Iran’s April 2024 attack has changed the game for Netanyahu’s government. While popular grievances remain broadly in place, the attack on Israel by another sovereign state has made an indelible mark on the country’s political environment. Iran’s aggression has proven Netanyahu’s often downplayed claims that Iran poses the real security threat to Israel. Furthermore, Israel’s successful deflection of the more than 300 Iranian drones boosted Netanyahu’s self-styled image as the protector of Israel – a reputation dented by the security failures of October 2023. It has also lent a measure of legitimacy to his populist campaign as the only viable option for leading Israel out of its present security crisis. Indicatively, opinion polls conducted a week after the attack have found that public support for Netanyahu has grown from single-digit levels in November 2023, to as much as 37 percent in April 2024; and that if elections were to take place now, Netanyahu’s coalition would win three more parliamentary seats than they would have a month ago. For the first time in a long time, Netanyahu’s popularity has grown.

The attack is also likely to distract the international community from Israel’s actions towards Palestine, easing – to some extent – the pressure that had been building from some of Israel’s Western allies. Prior to 13 April, Israel’s government faced mounting concern over its planned assault on the southern Gaza city of Rafah, substantial criticism over expanding Israeli settler activity in the West Bank, and an Israeli airstrike that killed seven foreign aid workers in a clearly marked vehicle in central Gaza on 2 April. Following Iran’s attack, however, many foreign governments have refocused their attention on trying to prevent the conflict from escalating further, urging caution from Israel, and expanding sanctions on Iran.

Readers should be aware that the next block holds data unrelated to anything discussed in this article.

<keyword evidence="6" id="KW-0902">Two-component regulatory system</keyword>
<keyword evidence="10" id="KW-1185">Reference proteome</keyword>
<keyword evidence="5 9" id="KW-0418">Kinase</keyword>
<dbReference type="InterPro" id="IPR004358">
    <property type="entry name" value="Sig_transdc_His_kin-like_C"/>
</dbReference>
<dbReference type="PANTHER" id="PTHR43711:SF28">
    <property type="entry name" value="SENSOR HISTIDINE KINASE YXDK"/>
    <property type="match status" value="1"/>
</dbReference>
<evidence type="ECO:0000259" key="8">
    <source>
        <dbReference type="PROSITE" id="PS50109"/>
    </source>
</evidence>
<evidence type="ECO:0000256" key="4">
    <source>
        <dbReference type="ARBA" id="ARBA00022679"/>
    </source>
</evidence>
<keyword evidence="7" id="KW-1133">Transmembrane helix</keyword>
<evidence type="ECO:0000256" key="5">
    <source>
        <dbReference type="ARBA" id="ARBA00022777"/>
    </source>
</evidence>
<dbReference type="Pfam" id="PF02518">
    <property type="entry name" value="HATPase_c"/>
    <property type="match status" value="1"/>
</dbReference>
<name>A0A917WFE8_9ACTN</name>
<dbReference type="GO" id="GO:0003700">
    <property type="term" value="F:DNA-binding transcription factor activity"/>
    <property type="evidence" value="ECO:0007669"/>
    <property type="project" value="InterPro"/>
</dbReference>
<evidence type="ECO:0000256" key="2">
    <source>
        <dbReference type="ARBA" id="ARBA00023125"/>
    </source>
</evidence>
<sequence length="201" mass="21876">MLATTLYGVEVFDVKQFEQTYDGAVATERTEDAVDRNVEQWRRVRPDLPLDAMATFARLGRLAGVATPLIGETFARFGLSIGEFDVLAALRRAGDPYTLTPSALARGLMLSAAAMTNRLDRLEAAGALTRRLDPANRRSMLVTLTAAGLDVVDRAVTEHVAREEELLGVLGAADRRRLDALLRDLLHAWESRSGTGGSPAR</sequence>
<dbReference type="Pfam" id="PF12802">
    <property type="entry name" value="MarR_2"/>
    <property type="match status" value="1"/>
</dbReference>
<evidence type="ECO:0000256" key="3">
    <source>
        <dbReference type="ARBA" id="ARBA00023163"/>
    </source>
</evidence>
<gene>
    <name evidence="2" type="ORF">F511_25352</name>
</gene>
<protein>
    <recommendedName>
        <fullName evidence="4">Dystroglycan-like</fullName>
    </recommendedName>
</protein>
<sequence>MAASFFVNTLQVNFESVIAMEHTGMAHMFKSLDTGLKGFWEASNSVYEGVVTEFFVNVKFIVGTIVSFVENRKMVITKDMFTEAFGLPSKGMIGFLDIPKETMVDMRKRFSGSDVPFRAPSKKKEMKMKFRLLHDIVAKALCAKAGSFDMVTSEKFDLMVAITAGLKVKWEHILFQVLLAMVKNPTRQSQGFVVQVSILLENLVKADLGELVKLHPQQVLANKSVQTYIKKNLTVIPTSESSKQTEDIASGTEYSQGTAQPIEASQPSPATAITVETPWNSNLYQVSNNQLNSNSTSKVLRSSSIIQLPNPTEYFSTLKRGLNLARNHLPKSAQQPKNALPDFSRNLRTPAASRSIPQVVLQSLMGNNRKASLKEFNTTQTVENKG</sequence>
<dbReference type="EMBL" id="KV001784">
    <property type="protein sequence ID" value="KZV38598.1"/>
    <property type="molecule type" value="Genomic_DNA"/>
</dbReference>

A welcome distraction

Recent events have played directly into the hands of Netanyahu and his coalition allies. Calls for early elections – from both political opponents and the general public – are likely to subside while Israel grapples with this new security threat. The more radical elements of Netanyahu’s cabinet are likely to use this emergent threat to justify more aggressive actions – whether it be escalating attacks against Hezbollah in Lebanon, expanding Israeli settlements in the West Bank, or intensifying its military campaign in Gaza. But for now, Israel’s comparatively muted response to Iran on 19 April – choosing to attack one airbase in Isfahan, rather than launching extensive airstrikes on a wider range of strategic targets – has largely averted a regional conflagration.

Nevertheless, temporarily forgotten does not necessarily mean forgiven. Israeli politics have become highly divisive in recent years, with differences between right- and left-wing groups deepening. While Israel’s government may experience a welcomed moment of unity and public support in the short term, underlying grievances with Netanyahu’s leadership have not been resolved, and Israel’s government remains under pressure from political discord, international scrutiny, and public dissatisfaction.